The big news this week is that inflation is going up, or at least it is as far as the Consumer Price Index is concerned. It’s risen from 3% to 3.2% while the Retail Price Index has declined to zero; no change. The difference is that the RPI includes housing costs which have been falling as house prices fall and mortgage rates are cut. Both these inflation indices are very crude instruments; it all depends on your lifestyle as to whether your costs are rising or falling. The other issue is the oil price. It peaked at $147 last July and crashed to $36 in January. Now it’s on the rise again - and after adjusting for the exchange rate in the UK it’s halfway back to last year’s peak.

In business, each organisation has its own set of risk factors and I’ve derived the COBRA Matrix to help managers balance impact against possibility. I’ll be covering this in Tuesday’s teleclass and there will be examples of the COBRA approach in the accompanying working papers. Download them here.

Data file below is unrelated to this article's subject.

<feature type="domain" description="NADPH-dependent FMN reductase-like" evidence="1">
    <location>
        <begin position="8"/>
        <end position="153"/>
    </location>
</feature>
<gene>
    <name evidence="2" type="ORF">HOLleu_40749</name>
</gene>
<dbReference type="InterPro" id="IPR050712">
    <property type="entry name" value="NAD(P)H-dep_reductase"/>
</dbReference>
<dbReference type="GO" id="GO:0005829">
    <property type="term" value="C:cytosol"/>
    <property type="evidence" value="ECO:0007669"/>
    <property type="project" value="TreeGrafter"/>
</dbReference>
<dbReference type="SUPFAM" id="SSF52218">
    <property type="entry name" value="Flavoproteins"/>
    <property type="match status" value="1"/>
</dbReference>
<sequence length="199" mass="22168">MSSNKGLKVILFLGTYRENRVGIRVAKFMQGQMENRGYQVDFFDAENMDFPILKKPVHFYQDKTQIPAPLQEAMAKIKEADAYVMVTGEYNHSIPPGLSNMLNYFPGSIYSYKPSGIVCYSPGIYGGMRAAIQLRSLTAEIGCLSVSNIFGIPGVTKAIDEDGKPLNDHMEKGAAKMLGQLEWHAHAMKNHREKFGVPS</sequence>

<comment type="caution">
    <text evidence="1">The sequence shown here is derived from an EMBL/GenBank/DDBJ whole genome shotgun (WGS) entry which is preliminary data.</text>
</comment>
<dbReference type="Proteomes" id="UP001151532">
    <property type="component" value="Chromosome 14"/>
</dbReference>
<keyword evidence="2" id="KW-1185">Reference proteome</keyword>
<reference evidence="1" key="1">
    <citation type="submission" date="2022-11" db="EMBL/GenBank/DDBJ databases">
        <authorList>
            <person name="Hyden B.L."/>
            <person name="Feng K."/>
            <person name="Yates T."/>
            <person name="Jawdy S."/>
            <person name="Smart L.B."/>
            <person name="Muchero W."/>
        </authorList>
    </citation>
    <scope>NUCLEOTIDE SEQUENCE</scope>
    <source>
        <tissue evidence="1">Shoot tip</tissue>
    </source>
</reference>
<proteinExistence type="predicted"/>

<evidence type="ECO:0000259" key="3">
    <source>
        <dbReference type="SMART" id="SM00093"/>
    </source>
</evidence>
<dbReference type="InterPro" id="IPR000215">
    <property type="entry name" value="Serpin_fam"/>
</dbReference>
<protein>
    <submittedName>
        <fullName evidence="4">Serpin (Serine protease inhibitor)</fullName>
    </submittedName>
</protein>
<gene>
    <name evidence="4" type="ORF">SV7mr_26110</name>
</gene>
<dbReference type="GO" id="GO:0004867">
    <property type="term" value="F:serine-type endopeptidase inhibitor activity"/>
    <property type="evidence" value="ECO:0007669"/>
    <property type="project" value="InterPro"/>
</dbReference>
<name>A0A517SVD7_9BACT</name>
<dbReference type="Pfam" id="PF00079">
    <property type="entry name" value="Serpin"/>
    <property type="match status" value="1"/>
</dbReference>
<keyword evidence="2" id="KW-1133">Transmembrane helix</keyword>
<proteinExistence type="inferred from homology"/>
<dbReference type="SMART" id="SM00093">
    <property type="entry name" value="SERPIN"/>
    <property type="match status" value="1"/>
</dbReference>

As I said to start with, pressure and the realization of the impact of climate change are coming from all quarters. On 1st May the Prince of Wales’s Mayday Summit on Climate Change takes place for the third year running. It brings together businesses at regional centres all over the country to report on progress and to commit to Carbon Reduction and environmental improvements for the year ahead. You can sign up here.

Government regulations demand that business become environmentally responsible and despite the economic environment, consumers are continuing to demand that organisations are green as well. You can find details of a survey published by the Carbon Trust here.